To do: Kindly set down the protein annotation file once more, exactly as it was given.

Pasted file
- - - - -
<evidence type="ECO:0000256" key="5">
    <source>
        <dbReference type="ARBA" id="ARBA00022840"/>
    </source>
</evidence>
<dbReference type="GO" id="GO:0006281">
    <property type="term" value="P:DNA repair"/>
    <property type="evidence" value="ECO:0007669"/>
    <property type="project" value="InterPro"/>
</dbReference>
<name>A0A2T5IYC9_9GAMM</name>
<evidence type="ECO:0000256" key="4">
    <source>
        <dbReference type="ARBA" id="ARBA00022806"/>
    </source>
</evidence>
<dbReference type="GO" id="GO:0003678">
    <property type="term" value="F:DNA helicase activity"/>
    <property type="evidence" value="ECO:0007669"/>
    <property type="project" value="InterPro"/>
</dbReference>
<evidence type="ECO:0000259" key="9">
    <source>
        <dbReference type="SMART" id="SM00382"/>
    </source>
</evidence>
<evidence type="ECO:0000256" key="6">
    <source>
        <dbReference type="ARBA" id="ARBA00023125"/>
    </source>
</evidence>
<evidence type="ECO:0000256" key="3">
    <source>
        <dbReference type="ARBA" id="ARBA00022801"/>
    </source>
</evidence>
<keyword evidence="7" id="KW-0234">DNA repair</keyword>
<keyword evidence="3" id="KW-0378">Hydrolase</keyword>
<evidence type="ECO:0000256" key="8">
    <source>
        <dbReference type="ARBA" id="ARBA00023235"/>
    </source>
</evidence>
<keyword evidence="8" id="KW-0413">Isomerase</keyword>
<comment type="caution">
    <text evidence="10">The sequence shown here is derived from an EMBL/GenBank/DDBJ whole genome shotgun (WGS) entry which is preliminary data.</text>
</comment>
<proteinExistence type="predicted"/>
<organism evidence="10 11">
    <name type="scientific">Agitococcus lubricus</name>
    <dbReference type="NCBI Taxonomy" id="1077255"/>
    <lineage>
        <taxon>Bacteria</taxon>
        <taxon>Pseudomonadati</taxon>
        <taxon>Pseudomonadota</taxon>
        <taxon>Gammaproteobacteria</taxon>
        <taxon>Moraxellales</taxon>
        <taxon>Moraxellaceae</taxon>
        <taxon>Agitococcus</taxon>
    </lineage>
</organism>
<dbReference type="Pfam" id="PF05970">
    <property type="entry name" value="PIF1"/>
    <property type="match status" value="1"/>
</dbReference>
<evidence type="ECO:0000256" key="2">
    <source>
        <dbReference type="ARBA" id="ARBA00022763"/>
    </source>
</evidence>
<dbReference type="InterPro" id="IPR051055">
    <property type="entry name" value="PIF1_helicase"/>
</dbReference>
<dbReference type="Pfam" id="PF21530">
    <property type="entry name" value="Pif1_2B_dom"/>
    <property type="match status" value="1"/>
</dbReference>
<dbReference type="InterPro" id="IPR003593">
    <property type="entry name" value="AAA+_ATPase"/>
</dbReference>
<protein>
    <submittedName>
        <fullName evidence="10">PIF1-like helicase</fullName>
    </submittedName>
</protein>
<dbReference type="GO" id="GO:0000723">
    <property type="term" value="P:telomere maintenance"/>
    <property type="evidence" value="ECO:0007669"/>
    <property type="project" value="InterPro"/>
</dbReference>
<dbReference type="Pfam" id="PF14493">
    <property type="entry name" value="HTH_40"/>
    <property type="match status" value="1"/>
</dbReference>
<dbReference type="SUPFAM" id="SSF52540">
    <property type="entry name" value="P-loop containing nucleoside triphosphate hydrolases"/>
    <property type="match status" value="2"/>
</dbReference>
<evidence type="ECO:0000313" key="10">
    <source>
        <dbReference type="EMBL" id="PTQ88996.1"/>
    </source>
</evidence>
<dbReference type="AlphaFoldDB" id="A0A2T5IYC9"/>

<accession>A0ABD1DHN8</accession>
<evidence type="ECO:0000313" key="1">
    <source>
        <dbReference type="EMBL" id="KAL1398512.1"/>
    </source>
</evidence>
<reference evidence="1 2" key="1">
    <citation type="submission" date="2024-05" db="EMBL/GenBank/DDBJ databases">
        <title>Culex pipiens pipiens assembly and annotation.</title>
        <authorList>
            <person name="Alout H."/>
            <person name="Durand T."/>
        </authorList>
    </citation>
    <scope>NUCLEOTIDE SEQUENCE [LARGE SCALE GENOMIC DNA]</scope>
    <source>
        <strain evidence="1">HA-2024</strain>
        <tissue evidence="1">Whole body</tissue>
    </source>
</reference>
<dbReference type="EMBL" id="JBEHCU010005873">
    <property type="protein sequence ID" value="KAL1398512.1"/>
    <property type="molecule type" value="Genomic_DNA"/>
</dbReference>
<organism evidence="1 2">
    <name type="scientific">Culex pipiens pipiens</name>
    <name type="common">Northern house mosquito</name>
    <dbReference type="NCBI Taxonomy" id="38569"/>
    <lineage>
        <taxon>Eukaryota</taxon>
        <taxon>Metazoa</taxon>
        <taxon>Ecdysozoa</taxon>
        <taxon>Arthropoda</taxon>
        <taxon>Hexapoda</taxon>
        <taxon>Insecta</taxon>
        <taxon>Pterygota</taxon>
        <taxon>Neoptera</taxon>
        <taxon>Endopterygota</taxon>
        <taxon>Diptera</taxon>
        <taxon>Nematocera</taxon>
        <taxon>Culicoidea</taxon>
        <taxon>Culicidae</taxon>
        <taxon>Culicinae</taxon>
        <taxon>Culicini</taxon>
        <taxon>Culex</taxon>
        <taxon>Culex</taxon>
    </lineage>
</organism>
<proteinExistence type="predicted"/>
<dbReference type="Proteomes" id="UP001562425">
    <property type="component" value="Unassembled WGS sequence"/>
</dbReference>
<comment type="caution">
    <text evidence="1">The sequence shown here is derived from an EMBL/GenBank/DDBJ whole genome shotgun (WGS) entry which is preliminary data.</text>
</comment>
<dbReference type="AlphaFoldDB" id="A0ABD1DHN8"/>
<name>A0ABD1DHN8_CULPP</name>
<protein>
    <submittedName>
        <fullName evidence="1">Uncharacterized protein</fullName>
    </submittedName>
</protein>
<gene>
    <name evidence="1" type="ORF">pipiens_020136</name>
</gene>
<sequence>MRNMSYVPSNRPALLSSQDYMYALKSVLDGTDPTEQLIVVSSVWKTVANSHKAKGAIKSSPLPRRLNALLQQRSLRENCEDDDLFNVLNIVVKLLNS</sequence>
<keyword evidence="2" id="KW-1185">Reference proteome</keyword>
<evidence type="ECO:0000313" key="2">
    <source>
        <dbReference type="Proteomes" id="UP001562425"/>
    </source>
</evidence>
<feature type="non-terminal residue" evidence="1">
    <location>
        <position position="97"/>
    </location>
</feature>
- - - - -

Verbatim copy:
<evidence type="ECO:0000256" key="5">
    <source>
        <dbReference type="ARBA" id="ARBA00022840"/>
    </source>
</evidence>
<dbReference type="GO" id="GO:0006281">
    <property type="term" value="P:DNA repair"/>
    <property type="evidence" value="ECO:0007669"/>
    <property type="project" value="InterPro"/>
</dbReference>
<name>A0A2T5IYC9_9GAMM</name>
<evidence type="ECO:0000256" key="4">
    <source>
        <dbReference type="ARBA" id="ARBA00022806"/>
    </source>
</evidence>
<dbReference type="GO" id="GO:0003678">
    <property type="term" value="F:DNA helicase activity"/>
    <property type="evidence" value="ECO:0007669"/>
    <property type="project" value="InterPro"/>
</dbReference>
<evidence type="ECO:0000259" key="9">
    <source>
        <dbReference type="SMART" id="SM00382"/>
    </source>
</evidence>
<evidence type="ECO:0000256" key="6">
    <source>
        <dbReference type="ARBA" id="ARBA00023125"/>
    </source>
</evidence>
<evidence type="ECO:0000256" key="3">
    <source>
        <dbReference type="ARBA" id="ARBA00022801"/>
    </source>
</evidence>
<keyword evidence="7" id="KW-0234">DNA repair</keyword>
<keyword evidence="3" id="KW-0378">Hydrolase</keyword>
<evidence type="ECO:0000256" key="8">
    <source>
        <dbReference type="ARBA" id="ARBA00023235"/>
    </source>
</evidence>
<keyword evidence="8" id="KW-0413">Isomerase</keyword>
<comment type="caution">
    <text evidence="10">The sequence shown here is derived from an EMBL/GenBank/DDBJ whole genome shotgun (WGS) entry which is preliminary data.</text>
</comment>
<proteinExistence type="predicted"/>
<organism evidence="10 11">
    <name type="scientific">Agitococcus lubricus</name>
    <dbReference type="NCBI Taxonomy" id="1077255"/>
    <lineage>
        <taxon>Bacteria</taxon>
        <taxon>Pseudomonadati</taxon>
        <taxon>Pseudomonadota</taxon>
        <taxon>Gammaproteobacteria</taxon>
        <taxon>Moraxellales</taxon>
        <taxon>Moraxellaceae</taxon>
        <taxon>Agitococcus</taxon>
    </lineage>
</organism>
<dbReference type="Pfam" id="PF05970">
    <property type="entry name" value="PIF1"/>
    <property type="match status" value="1"/>
</dbReference>
<evidence type="ECO:0000256" key="2">
    <source>
        <dbReference type="ARBA" id="ARBA00022763"/>
    </source>
</evidence>
<dbReference type="InterPro" id="IPR051055">
    <property type="entry name" value="PIF1_helicase"/>
</dbReference>
<dbReference type="Pfam" id="PF21530">
    <property type="entry name" value="Pif1_2B_dom"/>
    <property type="match status" value="1"/>
</dbReference>
<dbReference type="InterPro" id="IPR003593">
    <property type="entry name" value="AAA+_ATPase"/>
</dbReference>
<protein>
    <submittedName>
        <fullName evidence="10">PIF1-like helicase</fullName>
    </submittedName>
</protein>
<dbReference type="GO" id="GO:0000723">
    <property type="term" value="P:telomere maintenance"/>
    <property type="evidence" value="ECO:0007669"/>
    <property type="project" value="InterPro"/>
</dbReference>
<dbReference type="Pfam" id="PF14493">
    <property type="entry name" value="HTH_40"/>
    <property type="match status" value="1"/>
</dbReference>
<dbReference type="SUPFAM" id="SSF52540">
    <property type="entry name" value="P-loop containing nucleoside triphosphate hydrolases"/>
    <property type="match status" value="2"/>
</dbReference>
<evidence type="ECO:0000313" key="10">
    <source>
        <dbReference type="EMBL" id="PTQ88996.1"/>
    </source>
</evidence>
<dbReference type="AlphaFoldDB" id="A0A2T5IYC9"/>

<accession>A0ABD1DHN8</accession>
<evidence type="ECO:0000313" key="1">
    <source>
        <dbReference type="EMBL" id="KAL1398512.1"/>
    </source>
</evidence>
<reference evidence="1 2" key="1">
    <citation type="submission" date="2024-05" db="EMBL/GenBank/DDBJ databases">
        <title>Culex pipiens pipiens assembly and annotation.</title>
        <authorList>
            <person name="Alout H."/>
            <person name="Durand T."/>
        </authorList>
    </citation>
    <scope>NUCLEOTIDE SEQUENCE [LARGE SCALE GENOMIC DNA]</scope>
    <source>
        <strain evidence="1">HA-2024</strain>
        <tissue evidence="1">Whole body</tissue>
    </source>
</reference>
<dbReference type="EMBL" id="JBEHCU010005873">
    <property type="protein sequence ID" value="KAL1398512.1"/>
    <property type="molecule type" value="Genomic_DNA"/>
</dbReference>
<organism evidence="1 2">
    <name type="scientific">Culex pipiens pipiens</name>
    <name type="common">Northern house mosquito</name>
    <dbReference type="NCBI Taxonomy" id="38569"/>
    <lineage>
        <taxon>Eukaryota</taxon>
        <taxon>Metazoa</taxon>
        <taxon>Ecdysozoa</taxon>
        <taxon>Arthropoda</taxon>
        <taxon>Hexapoda</taxon>
        <taxon>Insecta</taxon>
        <taxon>Pterygota</taxon>
        <taxon>Neoptera</taxon>
        <taxon>Endopterygota</taxon>
        <taxon>Diptera</taxon>
        <taxon>Nematocera</taxon>
        <taxon>Culicoidea</taxon>
        <taxon>Culicidae</taxon>
        <taxon>Culicinae</taxon>
        <taxon>Culicini</taxon>
        <taxon>Culex</taxon>
        <taxon>Culex</taxon>
    </lineage>
</organism>
<proteinExistence type="predicted"/>
<dbReference type="Proteomes" id="UP001562425">
    <property type="component" value="Unassembled WGS sequence"/>
</dbReference>
<comment type="caution">
    <text evidence="1">The sequence shown here is derived from an EMBL/GenBank/DDBJ whole genome shotgun (WGS) entry which is preliminary data.</text>
</comment>
<dbReference type="AlphaFoldDB" id="A0ABD1DHN8"/>
<name>A0ABD1DHN8_CULPP</name>
<protein>
    <submittedName>
        <fullName evidence="1">Uncharacterized protein</fullName>
    </submittedName>
</protein>
<gene>
    <name evidence="1" type="ORF">pipiens_020136</name>
</gene>
<sequence>MRNMSYVPSNRPALLSSQDYMYALKSVLDGTDPTEQLIVVSSVWKTVANSHKAKGAIKSSPLPRRLNALLQQRSLRENCEDDDLFNVLNIVVKLLNS</sequence>
<keyword evidence="2" id="KW-1185">Reference proteome</keyword>
<evidence type="ECO:0000313" key="2">
    <source>
        <dbReference type="Proteomes" id="UP001562425"/>
    </source>
</evidence>
<feature type="non-terminal residue" evidence="1">
    <location>
        <position position="97"/>
    </location>
</feature>